Ukrainian President Seeks Long-Term US Funding Commitment Over Next Decade

The Ukrainian leader has reportedly been working on a long-term assistance package from Washington.

The latest US aid package for Kiev, which was only approved by Congress after more than six months of partisan disagreement, might be small compared to what Ukrainian President Vladimir Zelensky has in mind for his biggest supporter. The Kiev government is negotiating with President Joe Biden’s administration on a long-term agreement that would commit Washington to providing Ukraine with military, economic and political support for the next decade, Zelensky said on Sunday in his daily video address. Such commitments are needed to ensure Ukraine receives the “efficiency in assistance” it needs to stem the recent battlefield advances by Russian forces and gain the upper hand, he insisted. “We are working to commit to paper concrete levels of support for this year and for the next ten years,” Zelensky said. “It will include military, financial, and political support, as well as what concerns joint production of weapons.”

Kiev has already signed bilateral security agreements with several NATO members, including the UK, Germany and France. Zelensky said he wants the long-term deal under negotiation with Washington to be the strongest such pact for Ukraine. However, Ukraine’s bilateral agreements with Western backers so far have stopped short of mutual-defense commitments. The deals merely pledge long-term aid, including support in the event of a future attack, and they are not legally binding. The agreement with Berlin, for instance, can be terminated with six months’ notice. Zelensky said he wants Ukraine’s bilateral pact with Washington to include specific levels of aid. “The agreement should be truly exemplary and reflect the strength of American leadership,” he said.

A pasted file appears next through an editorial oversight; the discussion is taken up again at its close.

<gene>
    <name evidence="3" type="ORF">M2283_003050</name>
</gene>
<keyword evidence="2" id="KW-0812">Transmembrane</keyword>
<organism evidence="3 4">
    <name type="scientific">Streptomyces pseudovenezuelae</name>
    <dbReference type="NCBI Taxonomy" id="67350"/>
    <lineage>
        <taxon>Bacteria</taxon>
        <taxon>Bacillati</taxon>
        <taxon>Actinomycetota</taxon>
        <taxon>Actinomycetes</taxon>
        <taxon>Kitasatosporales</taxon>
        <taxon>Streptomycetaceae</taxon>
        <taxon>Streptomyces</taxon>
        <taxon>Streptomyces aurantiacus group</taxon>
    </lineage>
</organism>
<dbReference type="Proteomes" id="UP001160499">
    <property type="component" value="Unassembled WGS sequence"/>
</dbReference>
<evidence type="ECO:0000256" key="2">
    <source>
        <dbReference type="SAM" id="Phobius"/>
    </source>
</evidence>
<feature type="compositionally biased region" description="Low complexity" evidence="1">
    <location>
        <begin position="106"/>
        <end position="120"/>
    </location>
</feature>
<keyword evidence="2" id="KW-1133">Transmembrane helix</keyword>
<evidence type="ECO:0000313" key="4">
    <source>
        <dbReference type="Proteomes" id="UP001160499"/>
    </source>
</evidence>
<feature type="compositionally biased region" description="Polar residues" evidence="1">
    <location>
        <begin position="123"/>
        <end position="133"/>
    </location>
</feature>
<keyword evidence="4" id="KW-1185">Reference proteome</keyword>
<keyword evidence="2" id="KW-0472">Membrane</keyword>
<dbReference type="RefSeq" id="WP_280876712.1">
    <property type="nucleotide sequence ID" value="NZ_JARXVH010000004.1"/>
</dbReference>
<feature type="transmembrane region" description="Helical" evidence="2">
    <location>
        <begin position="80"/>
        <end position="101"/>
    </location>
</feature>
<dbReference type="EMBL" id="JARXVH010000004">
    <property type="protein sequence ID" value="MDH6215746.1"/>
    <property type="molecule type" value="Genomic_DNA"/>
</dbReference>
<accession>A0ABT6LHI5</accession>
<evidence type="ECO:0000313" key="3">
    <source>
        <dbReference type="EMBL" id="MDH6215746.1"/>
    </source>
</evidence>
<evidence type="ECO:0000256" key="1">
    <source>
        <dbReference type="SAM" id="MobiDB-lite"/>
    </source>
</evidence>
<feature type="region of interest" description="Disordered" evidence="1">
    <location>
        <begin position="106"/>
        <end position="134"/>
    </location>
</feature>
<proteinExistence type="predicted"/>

US lawmakers approved $61 billion in additional aid for Ukraine earlier this month, after House Speaker Mike Johnson (R-Louisiana) overrode opposition in his own party to pass the bill with unanimous Democrat support. The Biden administration ran out of funding for Ukraine aid earlier this year, after using up $113 billion in previously approved assistance packages. Republican lawmakers have argued that Biden is merely prolonging the bloodshed in Ukraine without offering a clear strategy for victory or a peace deal with Russia. A poll released in February showed that nearly 70% of Americans want Biden to push for a negotiated settlement with Moscow, involving compromises on both sides, rather than continuing to fund the conflict.